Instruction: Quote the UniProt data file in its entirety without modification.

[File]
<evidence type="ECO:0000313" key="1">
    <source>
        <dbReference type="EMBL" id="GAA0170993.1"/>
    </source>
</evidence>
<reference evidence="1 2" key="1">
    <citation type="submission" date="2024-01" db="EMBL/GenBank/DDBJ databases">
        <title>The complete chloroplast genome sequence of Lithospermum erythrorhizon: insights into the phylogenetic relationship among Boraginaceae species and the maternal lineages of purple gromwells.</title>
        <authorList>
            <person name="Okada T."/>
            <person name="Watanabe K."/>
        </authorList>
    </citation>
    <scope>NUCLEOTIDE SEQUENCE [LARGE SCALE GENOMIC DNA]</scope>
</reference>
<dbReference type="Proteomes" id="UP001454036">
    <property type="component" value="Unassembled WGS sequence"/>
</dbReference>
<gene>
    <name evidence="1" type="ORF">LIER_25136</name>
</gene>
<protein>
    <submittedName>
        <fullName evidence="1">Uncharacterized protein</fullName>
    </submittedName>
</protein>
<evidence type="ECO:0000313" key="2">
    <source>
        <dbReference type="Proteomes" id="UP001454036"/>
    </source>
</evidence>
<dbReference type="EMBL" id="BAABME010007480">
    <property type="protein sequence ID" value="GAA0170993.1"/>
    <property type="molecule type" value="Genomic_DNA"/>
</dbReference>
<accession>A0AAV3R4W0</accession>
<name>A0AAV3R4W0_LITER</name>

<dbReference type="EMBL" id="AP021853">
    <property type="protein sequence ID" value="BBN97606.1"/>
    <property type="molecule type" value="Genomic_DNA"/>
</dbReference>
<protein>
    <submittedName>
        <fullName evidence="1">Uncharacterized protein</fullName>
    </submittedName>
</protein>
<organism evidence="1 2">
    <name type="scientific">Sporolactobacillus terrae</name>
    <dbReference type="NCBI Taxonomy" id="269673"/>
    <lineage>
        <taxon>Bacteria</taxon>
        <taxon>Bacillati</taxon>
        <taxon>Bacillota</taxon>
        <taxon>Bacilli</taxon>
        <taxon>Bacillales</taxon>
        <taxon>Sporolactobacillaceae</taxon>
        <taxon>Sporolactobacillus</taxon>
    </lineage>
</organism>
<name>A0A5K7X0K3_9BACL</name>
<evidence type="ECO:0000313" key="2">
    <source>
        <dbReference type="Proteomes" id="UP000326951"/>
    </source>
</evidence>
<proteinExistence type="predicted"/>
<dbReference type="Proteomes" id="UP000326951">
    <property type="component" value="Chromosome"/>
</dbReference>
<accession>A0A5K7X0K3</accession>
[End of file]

<evidence type="ECO:0000313" key="1">
    <source>
        <dbReference type="EMBL" id="GAA0170993.1"/>
    </source>
</evidence>
<reference evidence="1 2" key="1">
    <citation type="submission" date="2024-01" db="EMBL/GenBank/DDBJ databases">
        <title>The complete chloroplast genome sequence of Lithospermum erythrorhizon: insights into the phylogenetic relationship among Boraginaceae species and the maternal lineages of purple gromwells.</title>
        <authorList>
            <person name="Okada T."/>
            <person name="Watanabe K."/>
        </authorList>
    </citation>
    <scope>NUCLEOTIDE SEQUENCE [LARGE SCALE GENOMIC DNA]</scope>
</reference>
<dbReference type="Proteomes" id="UP001454036">
    <property type="component" value="Unassembled WGS sequence"/>
</dbReference>
<gene>
    <name evidence="1" type="ORF">LIER_25136</name>
</gene>
<protein>
    <submittedName>
        <fullName evidence="1">Uncharacterized protein</fullName>
    </submittedName>
</protein>
<evidence type="ECO:0000313" key="2">
    <source>
        <dbReference type="Proteomes" id="UP001454036"/>
    </source>
</evidence>
<dbReference type="EMBL" id="BAABME010007480">
    <property type="protein sequence ID" value="GAA0170993.1"/>
    <property type="molecule type" value="Genomic_DNA"/>
</dbReference>
<accession>A0AAV3R4W0</accession>
<name>A0AAV3R4W0_LITER</name>

<dbReference type="EMBL" id="AP021853">
    <property type="protein sequence ID" value="BBN97606.1"/>
    <property type="molecule type" value="Genomic_DNA"/>
</dbReference>
<protein>
    <submittedName>
        <fullName evidence="1">Uncharacterized protein</fullName>
    </submittedName>
</protein>
<organism evidence="1 2">
    <name type="scientific">Sporolactobacillus terrae</name>
    <dbReference type="NCBI Taxonomy" id="269673"/>
    <lineage>
        <taxon>Bacteria</taxon>
        <taxon>Bacillati</taxon>
        <taxon>Bacillota</taxon>
        <taxon>Bacilli</taxon>
        <taxon>Bacillales</taxon>
        <taxon>Sporolactobacillaceae</taxon>
        <taxon>Sporolactobacillus</taxon>
    </lineage>
</organism>
<name>A0A5K7X0K3_9BACL</name>
<evidence type="ECO:0000313" key="2">
    <source>
        <dbReference type="Proteomes" id="UP000326951"/>
    </source>
</evidence>
<proteinExistence type="predicted"/>
<dbReference type="Proteomes" id="UP000326951">
    <property type="component" value="Chromosome"/>
</dbReference>
<accession>A0A5K7X0K3</accession>